Although HRM can be described generally in terms of the characteristics listed above, many HRM models exist, and practices within different organizations are diverse, often only corresponding to the conceptual version of HRM in a few respects. Dyer and Holder (1998) have pointed out that HRM goals vary according to competitive choices, technologies, characteristics of employees (eg could be different for managers) and the state of the labour market. Boxall (2007: 48) remarked that: ‘Human resource management covers a vast array of activities and shows a huge range of variations across occupations, organizational levels, business units, firms, industries and societies’.
Hard and soft HRM
As an illustration of this diversity, a distinction was made by Storey (1989: 8) between the ‘hard’ and ‘soft’ versions of HRM. He wrote that: ‘The hard one emphasizes the quantitative, calculative and business-strategic aspects of managing human resources in as “rational” a way as for any other economic factor. By contrast, the soft version traces its roots to the humanrelations school; it emphasizes communication, motivation and leadership.’ The human relations school referred to by John Storey was founded by Elton Mayo (1933) but its leading exponent was Douglas McGregor (1960). His ‘theory Y’ stressed the importance of recognizing the needs of both the organization and the individual and creating conditions that would reconcile these needs so that members of the organization could work together for its success and share in its rewards.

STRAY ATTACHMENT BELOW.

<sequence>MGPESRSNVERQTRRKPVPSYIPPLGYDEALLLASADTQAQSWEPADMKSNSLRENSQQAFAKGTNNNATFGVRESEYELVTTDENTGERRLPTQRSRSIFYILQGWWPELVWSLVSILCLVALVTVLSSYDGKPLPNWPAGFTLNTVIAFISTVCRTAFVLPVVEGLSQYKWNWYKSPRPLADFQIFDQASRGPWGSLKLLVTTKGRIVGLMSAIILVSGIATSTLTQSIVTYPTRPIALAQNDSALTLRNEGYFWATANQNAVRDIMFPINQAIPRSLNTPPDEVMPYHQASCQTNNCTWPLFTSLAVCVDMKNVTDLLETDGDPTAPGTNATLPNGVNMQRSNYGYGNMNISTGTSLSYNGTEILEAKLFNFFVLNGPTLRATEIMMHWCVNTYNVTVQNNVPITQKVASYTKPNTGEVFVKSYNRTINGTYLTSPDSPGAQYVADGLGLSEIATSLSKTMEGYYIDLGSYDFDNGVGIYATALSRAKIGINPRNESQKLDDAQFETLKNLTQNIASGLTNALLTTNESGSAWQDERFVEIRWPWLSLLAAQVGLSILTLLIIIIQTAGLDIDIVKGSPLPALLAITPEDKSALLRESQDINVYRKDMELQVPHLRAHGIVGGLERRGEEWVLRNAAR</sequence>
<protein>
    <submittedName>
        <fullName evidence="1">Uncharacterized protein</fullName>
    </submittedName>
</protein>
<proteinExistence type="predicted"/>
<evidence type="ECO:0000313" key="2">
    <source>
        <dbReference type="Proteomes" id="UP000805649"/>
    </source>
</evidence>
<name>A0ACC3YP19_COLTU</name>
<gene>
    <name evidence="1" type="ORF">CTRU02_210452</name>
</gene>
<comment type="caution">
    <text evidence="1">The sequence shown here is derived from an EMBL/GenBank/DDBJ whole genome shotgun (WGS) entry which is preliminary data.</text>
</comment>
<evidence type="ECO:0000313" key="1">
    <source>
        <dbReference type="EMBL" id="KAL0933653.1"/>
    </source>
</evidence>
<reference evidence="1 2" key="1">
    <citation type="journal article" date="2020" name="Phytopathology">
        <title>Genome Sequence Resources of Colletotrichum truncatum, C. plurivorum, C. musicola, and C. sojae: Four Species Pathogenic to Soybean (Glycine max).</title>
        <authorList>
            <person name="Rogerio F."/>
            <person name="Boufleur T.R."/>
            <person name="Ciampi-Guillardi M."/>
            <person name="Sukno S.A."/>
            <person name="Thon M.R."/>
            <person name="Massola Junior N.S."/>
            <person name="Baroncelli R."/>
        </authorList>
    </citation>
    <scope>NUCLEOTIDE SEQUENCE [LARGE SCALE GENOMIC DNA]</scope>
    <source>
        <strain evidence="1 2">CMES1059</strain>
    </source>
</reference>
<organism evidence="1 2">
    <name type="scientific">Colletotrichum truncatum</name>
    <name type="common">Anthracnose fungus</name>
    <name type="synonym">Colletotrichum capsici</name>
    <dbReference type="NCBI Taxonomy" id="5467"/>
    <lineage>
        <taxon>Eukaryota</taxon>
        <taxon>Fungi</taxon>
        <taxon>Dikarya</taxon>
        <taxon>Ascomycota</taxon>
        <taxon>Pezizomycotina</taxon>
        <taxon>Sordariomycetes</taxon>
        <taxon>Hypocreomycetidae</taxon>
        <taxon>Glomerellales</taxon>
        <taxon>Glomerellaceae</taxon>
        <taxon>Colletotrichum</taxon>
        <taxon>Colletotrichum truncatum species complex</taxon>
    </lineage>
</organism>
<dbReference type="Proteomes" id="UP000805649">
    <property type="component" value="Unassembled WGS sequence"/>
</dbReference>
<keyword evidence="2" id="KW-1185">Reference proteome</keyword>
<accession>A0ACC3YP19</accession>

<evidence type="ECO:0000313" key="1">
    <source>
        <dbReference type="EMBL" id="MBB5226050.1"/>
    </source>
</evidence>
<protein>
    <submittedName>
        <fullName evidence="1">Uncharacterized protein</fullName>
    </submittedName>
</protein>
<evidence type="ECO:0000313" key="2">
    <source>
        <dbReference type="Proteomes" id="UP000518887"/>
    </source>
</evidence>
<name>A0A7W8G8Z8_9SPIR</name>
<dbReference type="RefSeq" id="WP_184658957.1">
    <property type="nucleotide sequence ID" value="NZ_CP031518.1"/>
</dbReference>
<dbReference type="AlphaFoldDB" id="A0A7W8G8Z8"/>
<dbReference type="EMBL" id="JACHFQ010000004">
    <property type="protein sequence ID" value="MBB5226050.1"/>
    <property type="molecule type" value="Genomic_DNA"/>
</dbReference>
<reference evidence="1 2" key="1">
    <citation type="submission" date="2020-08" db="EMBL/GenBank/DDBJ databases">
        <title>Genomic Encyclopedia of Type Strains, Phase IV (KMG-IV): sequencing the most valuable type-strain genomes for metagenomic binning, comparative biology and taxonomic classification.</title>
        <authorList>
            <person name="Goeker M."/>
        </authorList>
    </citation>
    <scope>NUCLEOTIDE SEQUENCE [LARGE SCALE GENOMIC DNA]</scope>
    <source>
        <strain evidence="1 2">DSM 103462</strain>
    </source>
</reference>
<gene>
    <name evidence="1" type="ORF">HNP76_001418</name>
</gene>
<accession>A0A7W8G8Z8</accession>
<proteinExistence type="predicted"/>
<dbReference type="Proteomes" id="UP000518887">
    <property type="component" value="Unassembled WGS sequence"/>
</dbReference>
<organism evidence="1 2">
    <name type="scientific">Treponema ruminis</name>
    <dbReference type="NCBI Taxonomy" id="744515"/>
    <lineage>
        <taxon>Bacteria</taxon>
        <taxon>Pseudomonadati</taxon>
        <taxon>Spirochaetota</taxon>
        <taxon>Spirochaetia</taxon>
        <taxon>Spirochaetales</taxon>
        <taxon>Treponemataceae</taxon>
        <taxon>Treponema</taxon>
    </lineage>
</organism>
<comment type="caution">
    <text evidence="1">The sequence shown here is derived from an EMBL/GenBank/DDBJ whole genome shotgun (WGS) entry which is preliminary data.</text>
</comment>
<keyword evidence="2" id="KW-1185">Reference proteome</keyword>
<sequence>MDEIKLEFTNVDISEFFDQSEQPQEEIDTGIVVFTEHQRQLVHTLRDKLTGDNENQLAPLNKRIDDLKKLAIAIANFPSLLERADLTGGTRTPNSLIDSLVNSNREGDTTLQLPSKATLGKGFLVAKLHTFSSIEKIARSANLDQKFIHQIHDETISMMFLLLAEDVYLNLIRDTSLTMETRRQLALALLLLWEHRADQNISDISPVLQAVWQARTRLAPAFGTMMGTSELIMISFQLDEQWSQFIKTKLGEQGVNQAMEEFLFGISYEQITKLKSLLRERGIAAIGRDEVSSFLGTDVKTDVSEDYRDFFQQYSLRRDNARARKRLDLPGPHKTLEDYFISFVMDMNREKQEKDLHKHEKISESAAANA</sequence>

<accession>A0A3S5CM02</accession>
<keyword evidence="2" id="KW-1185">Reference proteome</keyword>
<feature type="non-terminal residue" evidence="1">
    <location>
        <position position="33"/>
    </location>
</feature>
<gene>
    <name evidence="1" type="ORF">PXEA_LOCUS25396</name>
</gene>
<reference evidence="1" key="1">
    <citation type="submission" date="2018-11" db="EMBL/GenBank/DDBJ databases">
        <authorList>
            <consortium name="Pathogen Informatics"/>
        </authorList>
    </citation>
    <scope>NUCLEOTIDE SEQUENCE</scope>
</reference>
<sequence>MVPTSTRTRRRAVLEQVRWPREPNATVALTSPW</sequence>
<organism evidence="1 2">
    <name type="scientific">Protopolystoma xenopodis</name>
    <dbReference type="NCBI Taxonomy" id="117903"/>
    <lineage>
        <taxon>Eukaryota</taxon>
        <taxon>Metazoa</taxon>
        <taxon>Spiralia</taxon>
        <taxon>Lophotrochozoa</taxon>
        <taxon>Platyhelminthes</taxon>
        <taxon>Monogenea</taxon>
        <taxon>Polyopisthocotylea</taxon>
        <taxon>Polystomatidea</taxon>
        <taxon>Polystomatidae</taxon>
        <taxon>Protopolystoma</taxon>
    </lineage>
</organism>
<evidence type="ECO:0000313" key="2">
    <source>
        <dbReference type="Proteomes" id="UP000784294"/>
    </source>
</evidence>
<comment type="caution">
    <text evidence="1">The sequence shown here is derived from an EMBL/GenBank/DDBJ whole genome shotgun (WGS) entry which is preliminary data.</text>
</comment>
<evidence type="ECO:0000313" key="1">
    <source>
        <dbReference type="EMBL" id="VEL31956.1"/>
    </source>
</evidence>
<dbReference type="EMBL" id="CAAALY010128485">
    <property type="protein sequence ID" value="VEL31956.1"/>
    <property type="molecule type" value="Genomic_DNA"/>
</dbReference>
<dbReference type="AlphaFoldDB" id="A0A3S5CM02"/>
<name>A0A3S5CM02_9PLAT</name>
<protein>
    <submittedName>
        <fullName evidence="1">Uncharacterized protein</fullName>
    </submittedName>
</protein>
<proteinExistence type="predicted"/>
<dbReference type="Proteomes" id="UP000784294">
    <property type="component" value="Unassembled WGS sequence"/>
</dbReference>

However, it was pointed out by Keenoy (1997: 838) that ‘hard and soft HRM are complementary rather than mutually exclusive practices’, and research in eight UK organizations by Truss et al (1997) indicated that the distinction between hard and soft HRM was not as precise as some commentators have implied. Their conclusions are set out below.
Source review Conclusions on hard and soft models of HRM – Truss et al (1997: 70)
Even if the rhetoric of HRM is ‘soft’, the reality is almost always ‘hard’, with the interests of the organization prevailing over those of the individual. In all the organizations, we found a mixture of both hard and soft approaches. The precise ingredients of this mixture were unique to each organization, which implies that factors such as the external and internal environment of the organization, its strategy, culture and structure all have a vital role to play in the way in which HRM operates.